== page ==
Not so long ago, Ganguly was not only criticised for losing, but also suffered a ban due to an excruciatingly slow over-rate after he chose to bat first in a day-nighter at the Eden Gardens in Kolkata against Pakistan to mark the BCCI centenary. So it's quite a contrast that Dhoni got away scot-free after winning the toss and making India lose by bowling and fielding in the heavy Mohali dew.
The thing with heavy dew is that once the ball and pitch get wet, there's no movement at all both for medium-pacers and spinners. So the batsmen can simply play through the line of the ball. And since the ball zips on to the bat after pitching, it flies to the fence faster too. This is going to be a major factor in the next two ODIs which are day-nighters. I don't know much about how heavy the dew gets in Gwalior, which has traditionally favoured spinners, but certainly in Jaipur it will be a big advantage to bat second. In fact, day-nighters in such conditions, which favour one side to such an extent, become meaningless.
Going by India's record in such matches, fans will be praying India loses the toss and Pakistan chooses to bat first, having lost while chasing at Kanpur. Somebody should analyse the number of games India has lost in the last two years after winning the toss. I suspect it would be around two-thirds of the time, which would be ironical because it's supposed to be an advantage to win the toss.
Tuesday, November 13, 2007
Monday, November 5, 2007
So that wasn't so difficult, was it? No Dravid, Tendulkar gone early, and India win easily. Okay, I'm not saying one necessarily followed the other, but those who keep chanting that without the trio to hold things together we can only win Twenty20 cricket are refusing to look at cold facts. And the facts are these: Mohammed Yousuf, the erstwhile Yohana, headed Pakistan's batting averages in the last series, which Pakistan lost. One of the primary reasons for that was that Yousuf had the lowest strike rate among Pakistan's batsmen. Yousuf was again the highest scorer in the first ODI of this series with India, and Pakistan lost. He did end up with a good strike rate at the end, but he and Younis played too cautiously in the middle overs and were primarily responsible for losing the game. Pakistan and India face similar problems: their senior players don't want to take sufficient risks. I've worked out the averages and strike rates of the Indian players starting from the England series, and it's no surprise to me that Sachin Tendulkar tops the batting average, but languishes at the bottom along with Sourav Ganguly and Rahul Dravid when it comes to strike rates. So was India's win in Guwahati against Pakistan in the first ODI facilitated by the absence of Dravid and early dismissal of Tendulkar? It seems an unkind thing to say, but let's see how the rest of the series goes, let's see how many Indian wins can be attributed to the seniors. My viewpoint on this has been steady for a long time now: the importance of sheet anchors in one-day cricket is exaggerated, especially with wickets becoming flatter and average team scores becoming higher; anybody can go along at 4 runs an over on such wickets, but that's not going to win many one-day matches; in fact, successful teams like Australia are also upping the ante in Test matches.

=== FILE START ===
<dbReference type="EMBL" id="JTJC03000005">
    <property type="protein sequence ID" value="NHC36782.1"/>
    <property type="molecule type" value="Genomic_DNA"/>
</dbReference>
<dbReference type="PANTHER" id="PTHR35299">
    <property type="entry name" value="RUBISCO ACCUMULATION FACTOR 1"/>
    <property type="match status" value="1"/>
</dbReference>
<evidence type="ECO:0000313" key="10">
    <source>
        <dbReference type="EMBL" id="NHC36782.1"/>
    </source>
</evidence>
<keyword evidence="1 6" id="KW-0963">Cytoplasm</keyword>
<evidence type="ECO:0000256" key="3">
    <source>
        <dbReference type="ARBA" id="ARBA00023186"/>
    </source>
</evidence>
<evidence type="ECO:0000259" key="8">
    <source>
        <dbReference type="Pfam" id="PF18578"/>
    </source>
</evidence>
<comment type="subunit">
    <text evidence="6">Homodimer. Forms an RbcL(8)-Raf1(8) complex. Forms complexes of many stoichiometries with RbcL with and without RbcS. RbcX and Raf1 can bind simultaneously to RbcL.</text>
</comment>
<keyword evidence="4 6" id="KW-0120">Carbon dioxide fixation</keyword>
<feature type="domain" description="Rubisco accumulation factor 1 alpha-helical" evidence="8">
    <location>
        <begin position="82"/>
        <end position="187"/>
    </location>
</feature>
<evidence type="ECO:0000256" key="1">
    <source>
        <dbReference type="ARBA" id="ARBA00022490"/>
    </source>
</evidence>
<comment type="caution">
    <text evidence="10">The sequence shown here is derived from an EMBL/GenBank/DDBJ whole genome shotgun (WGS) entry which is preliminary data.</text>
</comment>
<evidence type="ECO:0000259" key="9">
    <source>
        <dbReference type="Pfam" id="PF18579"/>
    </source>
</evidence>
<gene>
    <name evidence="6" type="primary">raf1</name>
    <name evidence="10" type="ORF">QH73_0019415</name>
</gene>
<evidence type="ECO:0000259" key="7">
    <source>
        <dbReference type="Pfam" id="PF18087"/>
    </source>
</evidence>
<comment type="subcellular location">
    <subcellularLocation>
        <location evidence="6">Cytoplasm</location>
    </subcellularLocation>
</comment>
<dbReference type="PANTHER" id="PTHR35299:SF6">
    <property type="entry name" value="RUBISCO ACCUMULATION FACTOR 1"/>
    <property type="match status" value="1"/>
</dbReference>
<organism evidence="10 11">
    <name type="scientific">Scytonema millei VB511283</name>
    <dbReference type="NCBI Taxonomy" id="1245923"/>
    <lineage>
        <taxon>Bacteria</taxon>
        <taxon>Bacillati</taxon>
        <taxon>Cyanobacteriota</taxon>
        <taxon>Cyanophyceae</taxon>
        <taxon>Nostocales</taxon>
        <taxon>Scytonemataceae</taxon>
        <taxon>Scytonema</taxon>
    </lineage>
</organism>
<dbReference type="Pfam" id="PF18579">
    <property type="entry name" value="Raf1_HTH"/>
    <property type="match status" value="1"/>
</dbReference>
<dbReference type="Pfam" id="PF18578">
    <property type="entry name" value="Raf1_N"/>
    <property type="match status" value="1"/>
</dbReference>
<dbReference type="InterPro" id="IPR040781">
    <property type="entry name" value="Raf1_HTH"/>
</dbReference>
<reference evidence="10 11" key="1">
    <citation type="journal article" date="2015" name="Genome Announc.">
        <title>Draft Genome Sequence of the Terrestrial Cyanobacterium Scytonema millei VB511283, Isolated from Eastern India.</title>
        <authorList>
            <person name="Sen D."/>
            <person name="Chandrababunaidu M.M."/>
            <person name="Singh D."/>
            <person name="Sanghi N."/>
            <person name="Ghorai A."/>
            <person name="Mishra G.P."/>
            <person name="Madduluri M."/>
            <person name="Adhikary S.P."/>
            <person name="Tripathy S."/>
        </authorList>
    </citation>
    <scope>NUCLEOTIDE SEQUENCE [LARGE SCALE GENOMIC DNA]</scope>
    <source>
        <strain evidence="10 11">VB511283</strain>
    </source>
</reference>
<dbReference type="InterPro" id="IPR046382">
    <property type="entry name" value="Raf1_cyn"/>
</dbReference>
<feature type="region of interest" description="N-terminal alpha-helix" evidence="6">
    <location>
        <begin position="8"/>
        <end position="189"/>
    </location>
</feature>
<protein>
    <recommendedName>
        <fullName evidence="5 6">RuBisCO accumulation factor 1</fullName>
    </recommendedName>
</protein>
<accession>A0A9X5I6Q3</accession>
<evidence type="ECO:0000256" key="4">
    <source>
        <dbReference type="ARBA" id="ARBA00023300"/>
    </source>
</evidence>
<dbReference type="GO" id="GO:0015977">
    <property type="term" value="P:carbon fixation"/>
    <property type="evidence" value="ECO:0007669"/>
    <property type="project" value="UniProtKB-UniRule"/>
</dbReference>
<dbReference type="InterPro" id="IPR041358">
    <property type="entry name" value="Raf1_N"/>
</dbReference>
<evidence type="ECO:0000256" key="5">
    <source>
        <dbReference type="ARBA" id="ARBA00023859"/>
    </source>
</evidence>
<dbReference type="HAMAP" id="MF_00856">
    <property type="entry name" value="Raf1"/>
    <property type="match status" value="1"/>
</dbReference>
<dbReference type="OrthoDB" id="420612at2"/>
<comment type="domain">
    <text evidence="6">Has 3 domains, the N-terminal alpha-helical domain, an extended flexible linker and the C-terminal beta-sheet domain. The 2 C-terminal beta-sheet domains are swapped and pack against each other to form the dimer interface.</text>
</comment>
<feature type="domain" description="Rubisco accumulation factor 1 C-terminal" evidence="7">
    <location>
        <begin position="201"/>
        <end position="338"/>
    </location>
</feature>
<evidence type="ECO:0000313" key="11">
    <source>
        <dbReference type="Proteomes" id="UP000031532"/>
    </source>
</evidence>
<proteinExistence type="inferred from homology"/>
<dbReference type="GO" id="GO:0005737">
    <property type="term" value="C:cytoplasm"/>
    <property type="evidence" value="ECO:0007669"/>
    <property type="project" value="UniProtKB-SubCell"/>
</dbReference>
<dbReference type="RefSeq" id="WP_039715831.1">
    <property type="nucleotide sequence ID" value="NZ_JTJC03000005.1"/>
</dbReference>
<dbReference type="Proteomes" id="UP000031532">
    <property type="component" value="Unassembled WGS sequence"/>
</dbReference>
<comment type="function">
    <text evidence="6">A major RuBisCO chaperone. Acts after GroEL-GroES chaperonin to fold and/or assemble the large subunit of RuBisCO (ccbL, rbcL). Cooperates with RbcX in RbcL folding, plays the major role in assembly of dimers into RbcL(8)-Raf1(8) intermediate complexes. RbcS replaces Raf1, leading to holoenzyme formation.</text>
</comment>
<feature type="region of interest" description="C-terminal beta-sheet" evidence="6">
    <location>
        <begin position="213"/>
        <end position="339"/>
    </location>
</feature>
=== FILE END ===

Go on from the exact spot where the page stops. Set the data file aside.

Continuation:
Thursday, November 1, 2007
Rahul Dravid has had a batting average of 24.9 with a strike rate of 62.2 in the last two series against England and Australia - and that's in 13 matches. So all those who are glibly saying that he has been dropped after just one poor series are ducking the truth. Sourav Ganguly has a strike rate of 56.1 in the two series against Australia and England - even lower than that of Dravid - although his average is decent at 34.1. Sachin Tendulkar tops the averages with 46.5 but his strike rate of 68.9 is also just over 4 runs an over. These strike rates are not good enough to win one-day matches these days, especially for openers who get to play the 20 powerplay overs with fielding restrictions.